Even though it’s an American regulatory device, the Comprehensive Environmental Response, Compensation, and Liability Act, 1980 (CERCLA, commonly called “Superfund”) is often discussed in Canada when comparisons are made between our rules for cleanup of contaminated sites versus those south of the border. Superfund is a statutory tool created by the US Government to fund the cleanup of abandoned contaminated sites and, where possible, to apportion liability for contamination among “potentially responsible parties” (PRPs).
The fund has certainly been “super” for lawyers and consultants. A huge amount of litigation followed Superfund’s promulgation between governments, PRPs (where they can be found) and their insurance companies. While Canadian environmental lawyers may be envious, Canadian business has benefited from the absence of Superfund-type legislation and its associated costs.
In Canada, most provinces — and to a limited degree the federal government — address contaminated sites (often referred to as “brownfields”) differently. While both countries follow the “polluter pays” principle, the absence of Superfund-style legislation in Canada means contaminated land often sits idle for decades. Many US sites sit idle too, but at least there’s an incentive (and money) to clean up the worst of them.
Cooper Industries, Inc. vs. Aviall Services, Inc.
A recent decision of the United States Supreme Court in the matter of Cooper Industries Inc. vs. Aviall Services Inc. (“Cooper v. Aviall”) should be of interest to people in the waste management sector who have operations in the US or who have been involved with American companies via trans-boundary shipments or investments.
In brief, as a result of a US Supreme Court decision issued in December of last year, private entities undertaking voluntary cleanup of contaminated sites may be precluded from seeking contributions from other PRPs under the Superfund legislation. The significance of this decision cannot be overstated; it alters the universal understanding of how Superfund operates with respect to private parties and cost-recovery litigation.
Prior to the Cooper v. Aviall decision, most US federal courts operated with the understanding that private parties voluntarily remediated contaminated sites could then sue other PRPs to cover some of the costs. (In such cases, PRPs are assumed to be people or companies entities who have contributed to the contamination of a particular site.) While the recent Supreme Court case still allows parties to initiate litigation for voluntary remediation pursuant to state legislation, the Supreme Court decision potentially discourages or may delay voluntary cleanups under Superfund.
In its decision, the court ruled that a private party may only initiate litigation for contribution against other PRPs after the government has already initiated or completed an action against the private party. As such, where private entities have undertaken “voluntary” remediation without being ordered to do so by some government department or agency, the private party will no longer be able to initiate actions against other PRPs in order to obtain contribution for its cost of the voluntary cleanup.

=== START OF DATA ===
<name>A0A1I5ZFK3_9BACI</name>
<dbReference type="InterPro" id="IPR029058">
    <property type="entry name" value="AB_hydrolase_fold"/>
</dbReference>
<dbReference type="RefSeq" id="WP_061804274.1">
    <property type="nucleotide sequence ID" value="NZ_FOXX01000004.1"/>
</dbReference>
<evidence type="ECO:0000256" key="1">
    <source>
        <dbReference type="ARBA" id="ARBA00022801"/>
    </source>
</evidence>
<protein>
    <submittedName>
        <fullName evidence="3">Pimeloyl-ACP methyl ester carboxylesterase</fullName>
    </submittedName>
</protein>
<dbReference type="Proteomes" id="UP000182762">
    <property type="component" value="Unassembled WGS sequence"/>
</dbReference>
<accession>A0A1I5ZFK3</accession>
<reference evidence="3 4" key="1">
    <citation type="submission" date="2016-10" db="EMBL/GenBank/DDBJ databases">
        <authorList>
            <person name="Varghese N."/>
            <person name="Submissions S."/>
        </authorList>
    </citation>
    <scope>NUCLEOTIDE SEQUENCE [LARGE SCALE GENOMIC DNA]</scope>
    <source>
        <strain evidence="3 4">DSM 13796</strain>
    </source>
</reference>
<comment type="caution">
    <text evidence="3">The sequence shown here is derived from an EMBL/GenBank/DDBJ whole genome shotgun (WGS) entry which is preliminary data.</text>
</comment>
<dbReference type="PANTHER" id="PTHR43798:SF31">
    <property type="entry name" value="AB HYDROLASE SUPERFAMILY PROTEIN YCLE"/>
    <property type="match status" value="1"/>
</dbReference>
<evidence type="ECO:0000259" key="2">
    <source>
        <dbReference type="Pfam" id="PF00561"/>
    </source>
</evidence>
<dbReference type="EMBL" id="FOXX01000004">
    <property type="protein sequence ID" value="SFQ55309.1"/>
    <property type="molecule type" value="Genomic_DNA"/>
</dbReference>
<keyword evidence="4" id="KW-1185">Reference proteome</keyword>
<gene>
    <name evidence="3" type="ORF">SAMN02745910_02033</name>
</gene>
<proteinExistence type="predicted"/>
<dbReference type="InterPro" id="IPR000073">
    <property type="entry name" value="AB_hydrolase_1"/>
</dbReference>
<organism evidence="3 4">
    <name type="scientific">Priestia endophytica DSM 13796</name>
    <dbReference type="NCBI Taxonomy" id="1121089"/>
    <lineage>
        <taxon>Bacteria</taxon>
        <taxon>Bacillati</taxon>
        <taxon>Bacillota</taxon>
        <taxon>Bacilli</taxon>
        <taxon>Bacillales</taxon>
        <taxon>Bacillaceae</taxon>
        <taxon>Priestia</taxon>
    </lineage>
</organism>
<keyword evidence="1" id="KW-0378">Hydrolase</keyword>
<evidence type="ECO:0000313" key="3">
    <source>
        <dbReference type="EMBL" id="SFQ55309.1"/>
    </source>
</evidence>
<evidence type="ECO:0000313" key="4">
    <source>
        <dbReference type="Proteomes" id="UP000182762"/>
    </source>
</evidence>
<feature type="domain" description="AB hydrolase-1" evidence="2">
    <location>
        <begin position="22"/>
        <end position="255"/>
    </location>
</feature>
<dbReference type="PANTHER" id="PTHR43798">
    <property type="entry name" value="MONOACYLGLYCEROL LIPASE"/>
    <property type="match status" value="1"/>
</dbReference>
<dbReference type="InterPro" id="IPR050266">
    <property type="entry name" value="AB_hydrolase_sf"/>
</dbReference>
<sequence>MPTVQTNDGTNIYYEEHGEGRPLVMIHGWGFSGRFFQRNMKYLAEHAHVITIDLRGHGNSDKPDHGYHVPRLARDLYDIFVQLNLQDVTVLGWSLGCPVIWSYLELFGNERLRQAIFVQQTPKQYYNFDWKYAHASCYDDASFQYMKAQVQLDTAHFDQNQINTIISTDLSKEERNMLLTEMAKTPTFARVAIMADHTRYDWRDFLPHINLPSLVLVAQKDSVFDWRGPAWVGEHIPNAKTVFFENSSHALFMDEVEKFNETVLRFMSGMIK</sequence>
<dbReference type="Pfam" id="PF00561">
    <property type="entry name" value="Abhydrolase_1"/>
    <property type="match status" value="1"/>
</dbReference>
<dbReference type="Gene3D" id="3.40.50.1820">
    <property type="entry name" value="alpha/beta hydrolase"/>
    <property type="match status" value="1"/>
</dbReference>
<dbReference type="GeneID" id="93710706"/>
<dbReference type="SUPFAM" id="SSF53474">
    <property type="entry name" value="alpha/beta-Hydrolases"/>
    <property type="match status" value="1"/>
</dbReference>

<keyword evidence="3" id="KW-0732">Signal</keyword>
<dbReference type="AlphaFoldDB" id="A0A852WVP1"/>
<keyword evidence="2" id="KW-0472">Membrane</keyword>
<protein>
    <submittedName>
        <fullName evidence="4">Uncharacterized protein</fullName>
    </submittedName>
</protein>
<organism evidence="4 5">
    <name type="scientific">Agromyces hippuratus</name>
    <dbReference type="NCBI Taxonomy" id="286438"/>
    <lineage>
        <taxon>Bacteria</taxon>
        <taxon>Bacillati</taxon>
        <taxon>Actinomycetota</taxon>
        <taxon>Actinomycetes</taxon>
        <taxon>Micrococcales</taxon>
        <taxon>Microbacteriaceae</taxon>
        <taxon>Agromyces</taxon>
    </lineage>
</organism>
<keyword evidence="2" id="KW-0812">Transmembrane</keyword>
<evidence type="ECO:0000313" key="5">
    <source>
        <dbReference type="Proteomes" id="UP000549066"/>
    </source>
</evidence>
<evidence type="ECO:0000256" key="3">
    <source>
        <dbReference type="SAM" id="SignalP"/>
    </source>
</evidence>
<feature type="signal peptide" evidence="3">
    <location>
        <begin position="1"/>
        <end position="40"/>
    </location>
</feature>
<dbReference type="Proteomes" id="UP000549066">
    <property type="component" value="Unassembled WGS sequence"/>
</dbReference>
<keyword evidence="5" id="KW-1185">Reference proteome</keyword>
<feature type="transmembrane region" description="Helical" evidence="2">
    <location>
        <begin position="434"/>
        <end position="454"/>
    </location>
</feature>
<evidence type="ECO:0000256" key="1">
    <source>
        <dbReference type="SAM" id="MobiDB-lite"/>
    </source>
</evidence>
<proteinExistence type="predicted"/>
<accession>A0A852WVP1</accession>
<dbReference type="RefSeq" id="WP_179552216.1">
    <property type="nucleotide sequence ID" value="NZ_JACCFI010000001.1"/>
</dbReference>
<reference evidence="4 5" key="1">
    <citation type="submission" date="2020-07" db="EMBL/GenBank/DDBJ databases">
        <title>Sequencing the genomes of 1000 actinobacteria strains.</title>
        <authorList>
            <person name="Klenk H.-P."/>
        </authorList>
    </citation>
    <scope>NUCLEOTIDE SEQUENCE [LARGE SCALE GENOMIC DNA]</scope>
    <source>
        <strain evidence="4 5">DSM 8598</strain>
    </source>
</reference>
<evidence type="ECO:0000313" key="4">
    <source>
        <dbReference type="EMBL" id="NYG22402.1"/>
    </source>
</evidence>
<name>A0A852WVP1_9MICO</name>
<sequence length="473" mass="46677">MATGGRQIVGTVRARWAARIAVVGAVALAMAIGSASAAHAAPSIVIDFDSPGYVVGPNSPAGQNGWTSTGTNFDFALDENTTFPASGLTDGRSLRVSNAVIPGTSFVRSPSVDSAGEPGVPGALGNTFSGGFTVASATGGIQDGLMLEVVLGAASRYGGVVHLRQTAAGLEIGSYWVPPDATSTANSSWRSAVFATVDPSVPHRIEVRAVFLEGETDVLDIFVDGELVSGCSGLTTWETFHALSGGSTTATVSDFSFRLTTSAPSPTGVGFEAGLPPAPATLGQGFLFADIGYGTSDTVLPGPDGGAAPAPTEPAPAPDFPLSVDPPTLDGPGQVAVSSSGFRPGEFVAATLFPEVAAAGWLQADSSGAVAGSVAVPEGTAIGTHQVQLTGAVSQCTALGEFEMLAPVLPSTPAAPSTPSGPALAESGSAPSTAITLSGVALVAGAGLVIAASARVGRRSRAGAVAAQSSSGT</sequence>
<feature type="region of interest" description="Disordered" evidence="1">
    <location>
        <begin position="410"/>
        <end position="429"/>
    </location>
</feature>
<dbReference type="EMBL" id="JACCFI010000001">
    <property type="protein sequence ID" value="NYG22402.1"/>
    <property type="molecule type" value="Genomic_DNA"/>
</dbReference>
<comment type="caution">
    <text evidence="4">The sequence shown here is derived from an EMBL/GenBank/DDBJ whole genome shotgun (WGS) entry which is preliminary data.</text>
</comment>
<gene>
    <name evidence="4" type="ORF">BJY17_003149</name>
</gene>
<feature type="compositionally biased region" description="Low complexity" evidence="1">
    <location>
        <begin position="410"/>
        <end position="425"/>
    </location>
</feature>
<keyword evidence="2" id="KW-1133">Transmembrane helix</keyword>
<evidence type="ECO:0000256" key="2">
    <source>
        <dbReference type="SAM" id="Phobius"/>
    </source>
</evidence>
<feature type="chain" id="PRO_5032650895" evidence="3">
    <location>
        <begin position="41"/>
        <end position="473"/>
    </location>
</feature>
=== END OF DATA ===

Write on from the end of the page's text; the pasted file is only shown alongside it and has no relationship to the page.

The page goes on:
The facts in the Cooper v. Aviall case are fairly straightforward. During the course of undertaking its aircraft engine maintenance business, Cooper contaminated several properties in Texas with hazardous substances, including petroleum hydrocarbons. Aviall purchased Coopers maintenance business in 1981 along with the properties in question. Aviall continued to operate this business and discovered that both it and Cooper had contributed contamination to both the soil and groundwater at the facilities. Aviall reported this to the Texas Natural Resources Conservation Commission (TNRCC), which was replaced by the Texas Commission on Environmental Quality. Aviall was never directed to clean up the properties. Neither the TNRCC nor the US EPA took any judicial or administered action pursuant to Superfund to compel a cleanup by Aviall.
Aviall was nevertheless under the threat of eventual enforcement action by either the US EPA or the TNRCC. In 1994 it initiated a cleanup of the contaminated properties. Eventually Aviall sold the properties but retained contractual responsibility for the remediation, with an eventual cost estimated at US $21 million.
Until this recent Supreme Court ruling, the accepted wisdom was that Aviall could seek cost contribution from Cooper under the Superfund legislation. However, the Supreme Court ruled that Aviall could not seek such contribution because it was not subject to prior or pending action brought by the government.
Implications for industry
There are circumstances in which Canadians need to be concerned about this important change. There have been cases (described in this column in past years) where US courts have compelled Canadian entities to respond to Superfund claims. In addition, Canadian companies doing business in the US or transporting waste or hazardous materials to historic Superfund sites may be subject to changes in their liability.
The most obvious implication is that parties involved in contaminated sites that are (or may be) subject to Superfund regulation will need to carefully consider whether or not they should undertake voluntary site cleanups. The right to sue other PRPs no longer exists in many circumstances. Companies will need to be sure that cleanup is justified without contribution from other PRPs.
In the past, voluntary brownfield redevelopment was paid for in part by contributions from various PRPs via the Superfund regulatory regime. It remains to be seen whether the same level of brownfield redevelopment will continue, and how the contaminated site cleanup business will respond to this situation.
Adam Chamberlain is a certified specialist in environmental law with Aird & Berlis in Toronto, Ontario. Contact Adam at email@example.com